3 - Hopefully sooner than later!
Big fan of your Wait Wait stuff. What's doing that like and do you have any theories as to why Carl Kassel's Voice On Your Home Voicemail is the best prize?
It's been a blast doing the show. If you ever get a chance to watch it live do it! We tape for almost 2 hours so there's a lot that gets cut out. And Carl's voice on your VM is the best prize because that dudes a badass!
Big fan of your stand up! Do you plan to visit Baltimore soon? If so, I might have to see if Alabama will let me take his MC spot for the night.
I will be in DC next Friday 3/6. Not sure when I'll make it out to Balt.
my fave Iranian food is fesenjoon - the torsh one! what's you're favorite Iranian food?
Bananas or dried mangos
When did you move from Iran? How did you get your first comedy gig?
I moved to the US in late 1978 at age 6. My first comedy gigs were open mics. I once did one in a strip club starting out. It's all in the book, but it was a crazy experience because they had lost the microphone the night before so we had to yell our material at the audience!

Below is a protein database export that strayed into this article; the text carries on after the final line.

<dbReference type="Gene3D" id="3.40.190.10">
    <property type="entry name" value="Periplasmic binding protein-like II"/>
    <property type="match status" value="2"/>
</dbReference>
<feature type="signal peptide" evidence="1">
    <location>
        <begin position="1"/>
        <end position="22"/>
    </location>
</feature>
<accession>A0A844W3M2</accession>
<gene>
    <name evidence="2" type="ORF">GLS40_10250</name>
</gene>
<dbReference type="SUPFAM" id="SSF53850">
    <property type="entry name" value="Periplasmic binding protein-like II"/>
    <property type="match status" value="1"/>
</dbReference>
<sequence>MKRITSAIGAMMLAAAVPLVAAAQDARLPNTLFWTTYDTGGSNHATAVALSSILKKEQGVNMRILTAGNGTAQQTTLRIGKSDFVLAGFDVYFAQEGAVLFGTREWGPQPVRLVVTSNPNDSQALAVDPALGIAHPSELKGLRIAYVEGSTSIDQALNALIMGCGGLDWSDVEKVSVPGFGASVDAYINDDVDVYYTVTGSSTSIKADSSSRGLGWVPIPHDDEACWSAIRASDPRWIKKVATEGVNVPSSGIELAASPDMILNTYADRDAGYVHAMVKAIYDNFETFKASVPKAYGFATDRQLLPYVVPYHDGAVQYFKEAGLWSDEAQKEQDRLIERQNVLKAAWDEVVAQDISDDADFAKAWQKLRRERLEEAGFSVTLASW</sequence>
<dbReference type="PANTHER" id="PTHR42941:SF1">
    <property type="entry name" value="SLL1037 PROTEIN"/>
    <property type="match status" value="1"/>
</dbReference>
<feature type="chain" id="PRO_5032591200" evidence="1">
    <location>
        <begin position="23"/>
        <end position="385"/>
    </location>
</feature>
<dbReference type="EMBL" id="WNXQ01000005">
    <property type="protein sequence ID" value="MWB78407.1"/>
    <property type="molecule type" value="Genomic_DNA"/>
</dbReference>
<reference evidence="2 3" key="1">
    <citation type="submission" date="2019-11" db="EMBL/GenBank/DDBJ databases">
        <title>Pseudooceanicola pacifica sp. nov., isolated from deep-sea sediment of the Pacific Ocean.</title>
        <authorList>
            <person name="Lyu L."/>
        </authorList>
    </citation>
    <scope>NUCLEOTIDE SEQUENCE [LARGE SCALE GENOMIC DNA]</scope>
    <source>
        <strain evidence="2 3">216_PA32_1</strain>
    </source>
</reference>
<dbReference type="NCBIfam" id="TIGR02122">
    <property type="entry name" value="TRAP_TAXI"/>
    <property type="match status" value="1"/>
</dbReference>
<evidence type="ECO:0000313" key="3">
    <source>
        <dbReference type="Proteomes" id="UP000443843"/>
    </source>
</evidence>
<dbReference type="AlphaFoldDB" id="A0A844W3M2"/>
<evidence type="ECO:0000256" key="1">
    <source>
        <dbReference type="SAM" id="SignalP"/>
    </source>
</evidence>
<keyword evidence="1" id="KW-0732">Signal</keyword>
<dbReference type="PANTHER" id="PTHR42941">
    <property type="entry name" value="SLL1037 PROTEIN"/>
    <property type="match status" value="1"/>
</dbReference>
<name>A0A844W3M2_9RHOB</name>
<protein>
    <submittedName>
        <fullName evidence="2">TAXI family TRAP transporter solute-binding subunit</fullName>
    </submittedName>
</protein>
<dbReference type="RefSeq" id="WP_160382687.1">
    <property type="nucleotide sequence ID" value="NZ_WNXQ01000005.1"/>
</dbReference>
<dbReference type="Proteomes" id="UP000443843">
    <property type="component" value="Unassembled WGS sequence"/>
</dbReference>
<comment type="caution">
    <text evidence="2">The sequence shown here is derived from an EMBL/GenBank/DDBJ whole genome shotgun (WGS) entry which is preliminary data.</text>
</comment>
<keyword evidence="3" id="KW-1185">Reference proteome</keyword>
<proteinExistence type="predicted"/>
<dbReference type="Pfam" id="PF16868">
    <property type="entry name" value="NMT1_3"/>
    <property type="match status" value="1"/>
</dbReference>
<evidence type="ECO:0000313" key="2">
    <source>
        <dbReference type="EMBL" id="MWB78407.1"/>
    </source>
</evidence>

Why aren't there more middle eastern funny men in Hollywood?
I think we're starting to see some young guys come through. I tour with Amir K. There's Max Amini, K-von, Peter the Persian, Tehran. There's Omid Djalili out of London. It takes time when an immigrant culture comes to the US for them to get into Hollywood, but I think we're starting to do it slowly but surely.
When is "Jimmy Vestvood: Amerikan Hero" coming out?
We're trying to find distribution and have it come out later this year. Probably in the Fall. Stay tuned as I will announce on FB and Twitter.
Hey Maz, you were hilarious on 'Better Off Ted' - what was the experience of working on that show like?
That was such a fun show to do. Victor Fresco, the creator had had me on another show he did a few years earlier called "Life on a Stick." So when he did "Ted" he brought me on too. The writing was fantastic and the cast was great. I'm really bummed they cancelled it. It's always great when you get your script and your lines make you laugh out loud.